DOD to spend $325M on Clear missile defense radar
Another big chunk of the roughly $1 billion the Defense Department is spending to upgrade the country’s missile defense system is headed to Alaska.
Missile Defense Agency Director Vice Admiral James Syring said Feb. 23 to during a presentation to the Fairbanks Chamber of Commerce that more than $325 million will be spent at Clear Air Force Station over the next six years to install a new power plant and missile detection radar.
Clear Air Force Station is a radar base located near Nenana along the Parks Highway southwest of Fairbanks.
Much of the construction spending will begin in 2017, Syring said, when $155 million of work on the mission control facility and related infrastructure is started.
In 2019, another $150 million will be spent on the station’s new power plant and fuel storage facilities. This year, the Missile Defense Agency plans to spend about $25 million building a 350-person man camp and decommissioning the Ballistic Missile Early Warning System, among other things, Syring said.
That work will be contracted through the Alaska District of the U.S. Army Corps of Engineers. Syring said he expects much of it will be done by local contractors.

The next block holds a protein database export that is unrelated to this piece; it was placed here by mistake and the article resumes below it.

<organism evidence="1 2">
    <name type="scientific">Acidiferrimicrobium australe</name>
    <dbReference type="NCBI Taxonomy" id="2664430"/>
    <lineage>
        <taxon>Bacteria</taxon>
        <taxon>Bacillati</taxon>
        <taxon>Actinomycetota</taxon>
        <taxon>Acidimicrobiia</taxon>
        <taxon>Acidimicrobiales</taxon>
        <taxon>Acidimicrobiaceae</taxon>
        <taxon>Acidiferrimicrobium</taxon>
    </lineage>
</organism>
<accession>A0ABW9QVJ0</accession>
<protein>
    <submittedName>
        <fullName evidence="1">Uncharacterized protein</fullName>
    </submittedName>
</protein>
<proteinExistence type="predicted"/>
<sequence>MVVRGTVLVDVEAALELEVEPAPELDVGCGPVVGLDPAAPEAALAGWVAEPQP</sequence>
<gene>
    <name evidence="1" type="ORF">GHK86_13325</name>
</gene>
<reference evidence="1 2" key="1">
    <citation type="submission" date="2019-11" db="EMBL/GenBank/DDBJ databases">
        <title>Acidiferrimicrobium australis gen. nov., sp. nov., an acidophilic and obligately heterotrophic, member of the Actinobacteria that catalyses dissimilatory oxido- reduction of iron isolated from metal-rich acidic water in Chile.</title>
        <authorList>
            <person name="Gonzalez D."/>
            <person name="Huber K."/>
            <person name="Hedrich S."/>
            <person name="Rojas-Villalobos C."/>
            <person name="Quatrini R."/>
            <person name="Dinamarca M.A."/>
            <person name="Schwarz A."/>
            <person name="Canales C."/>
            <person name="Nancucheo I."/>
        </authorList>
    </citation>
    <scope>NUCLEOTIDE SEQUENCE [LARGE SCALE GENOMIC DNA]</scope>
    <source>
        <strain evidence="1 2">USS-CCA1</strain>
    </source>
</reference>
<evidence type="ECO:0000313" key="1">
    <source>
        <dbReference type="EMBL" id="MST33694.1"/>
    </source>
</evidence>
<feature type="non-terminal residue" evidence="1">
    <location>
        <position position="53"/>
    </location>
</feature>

Long Range Discrimination Radar, or LRDR, being developed by Lockheed Martin in New Jersey, will replace the early warning system. The LRDR will then be shipped to Alaska and installed at Clear.
Syring said the man camp will be used from 2017 to 2021, with peak occupancy in 2019.
Clear Air Force Station is on the electrical grid; however, the upgraded power plant is a backup facility that will be protected against electromagnetic pulse weapons that could be used to render electrical systems useless, Syring explained.
“Everything we are doing here in Alaska is to expand our defense against that North Korea threat,” he said.
Early in 2013 the Pentagon announced plans to add 14 interceptors to the 26 currently installed at Fort Greely near Delta Junction by 2017. Those interceptors are the country’s main defense against the intercontinental ballistic missile (ICBM) threats primarily coming from North Korea and Iran, according to Syring.
He said the impetus for adding interceptors to Greely was a rocket launched into orbit by North Korea in 2012. A similar test several weeks ago demonstrated the temperamental country still has the capability to reach orbit and is still pursuing an ICBM feet.
Repeating nearly every Defense official who references Alaska, Syring noted the state’s global position as key to its role in the missile defense program.
“Why we are here is (Alaska’s) strategic and geographic location and there’s no two ways about it,” he said.
Army Chief of Staff General Mark Milley said to Sen. Lisa Murkowski in testimony before a Senate committee Feb. 24 that he wants to delay a force reduction from Joint Base Elmendorf-Richardson planned for 2017 by at least a year because of increasing threats — North Korea included — in the North Pacific. Milley cited the ability of Alaska forces to reach East Asia within hours of deployment as a primary reason for keeping strong military resources in the state.
Elwood Brehmer can be reached at firstname.lastname@example.org.